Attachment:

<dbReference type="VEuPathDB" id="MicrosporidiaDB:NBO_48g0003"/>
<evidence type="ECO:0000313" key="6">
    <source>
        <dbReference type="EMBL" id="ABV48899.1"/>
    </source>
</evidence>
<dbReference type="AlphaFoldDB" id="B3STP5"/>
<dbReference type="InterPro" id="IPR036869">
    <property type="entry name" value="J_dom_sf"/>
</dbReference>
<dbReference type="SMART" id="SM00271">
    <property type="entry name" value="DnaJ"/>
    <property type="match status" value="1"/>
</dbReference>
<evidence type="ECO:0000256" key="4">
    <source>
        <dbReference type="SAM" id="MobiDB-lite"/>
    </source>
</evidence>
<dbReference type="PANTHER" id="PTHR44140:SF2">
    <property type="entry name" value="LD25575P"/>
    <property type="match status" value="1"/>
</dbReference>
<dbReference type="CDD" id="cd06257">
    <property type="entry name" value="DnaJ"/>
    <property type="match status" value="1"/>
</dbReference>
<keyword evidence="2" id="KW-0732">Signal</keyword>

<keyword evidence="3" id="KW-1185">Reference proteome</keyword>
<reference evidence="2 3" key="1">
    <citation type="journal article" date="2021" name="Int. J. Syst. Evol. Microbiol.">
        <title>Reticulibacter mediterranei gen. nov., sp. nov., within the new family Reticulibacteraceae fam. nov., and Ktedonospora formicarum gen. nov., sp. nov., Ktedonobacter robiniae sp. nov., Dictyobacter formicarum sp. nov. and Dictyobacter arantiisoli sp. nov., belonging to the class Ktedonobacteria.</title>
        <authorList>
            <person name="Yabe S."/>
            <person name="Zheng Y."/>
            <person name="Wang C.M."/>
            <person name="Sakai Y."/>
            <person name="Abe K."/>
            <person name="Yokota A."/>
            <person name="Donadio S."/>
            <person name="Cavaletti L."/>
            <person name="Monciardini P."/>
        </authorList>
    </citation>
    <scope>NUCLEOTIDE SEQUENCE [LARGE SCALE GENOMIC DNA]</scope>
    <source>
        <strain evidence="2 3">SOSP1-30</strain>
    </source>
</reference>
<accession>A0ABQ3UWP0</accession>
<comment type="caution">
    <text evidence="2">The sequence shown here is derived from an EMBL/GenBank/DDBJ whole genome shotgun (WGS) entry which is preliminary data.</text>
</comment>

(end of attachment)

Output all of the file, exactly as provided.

<dbReference type="VEuPathDB" id="MicrosporidiaDB:NBO_48g0003"/>
<evidence type="ECO:0000313" key="6">
    <source>
        <dbReference type="EMBL" id="ABV48899.1"/>
    </source>
</evidence>
<dbReference type="AlphaFoldDB" id="B3STP5"/>
<dbReference type="InterPro" id="IPR036869">
    <property type="entry name" value="J_dom_sf"/>
</dbReference>
<dbReference type="SMART" id="SM00271">
    <property type="entry name" value="DnaJ"/>
    <property type="match status" value="1"/>
</dbReference>
<evidence type="ECO:0000256" key="4">
    <source>
        <dbReference type="SAM" id="MobiDB-lite"/>
    </source>
</evidence>
<dbReference type="PANTHER" id="PTHR44140:SF2">
    <property type="entry name" value="LD25575P"/>
    <property type="match status" value="1"/>
</dbReference>
<dbReference type="CDD" id="cd06257">
    <property type="entry name" value="DnaJ"/>
    <property type="match status" value="1"/>
</dbReference>
<keyword evidence="2" id="KW-0732">Signal</keyword>

<keyword evidence="3" id="KW-1185">Reference proteome</keyword>
<reference evidence="2 3" key="1">
    <citation type="journal article" date="2021" name="Int. J. Syst. Evol. Microbiol.">
        <title>Reticulibacter mediterranei gen. nov., sp. nov., within the new family Reticulibacteraceae fam. nov., and Ktedonospora formicarum gen. nov., sp. nov., Ktedonobacter robiniae sp. nov., Dictyobacter formicarum sp. nov. and Dictyobacter arantiisoli sp. nov., belonging to the class Ktedonobacteria.</title>
        <authorList>
            <person name="Yabe S."/>
            <person name="Zheng Y."/>
            <person name="Wang C.M."/>
            <person name="Sakai Y."/>
            <person name="Abe K."/>
            <person name="Yokota A."/>
            <person name="Donadio S."/>
            <person name="Cavaletti L."/>
            <person name="Monciardini P."/>
        </authorList>
    </citation>
    <scope>NUCLEOTIDE SEQUENCE [LARGE SCALE GENOMIC DNA]</scope>
    <source>
        <strain evidence="2 3">SOSP1-30</strain>
    </source>
</reference>
<accession>A0ABQ3UWP0</accession>
<comment type="caution">
    <text evidence="2">The sequence shown here is derived from an EMBL/GenBank/DDBJ whole genome shotgun (WGS) entry which is preliminary data.</text>
</comment>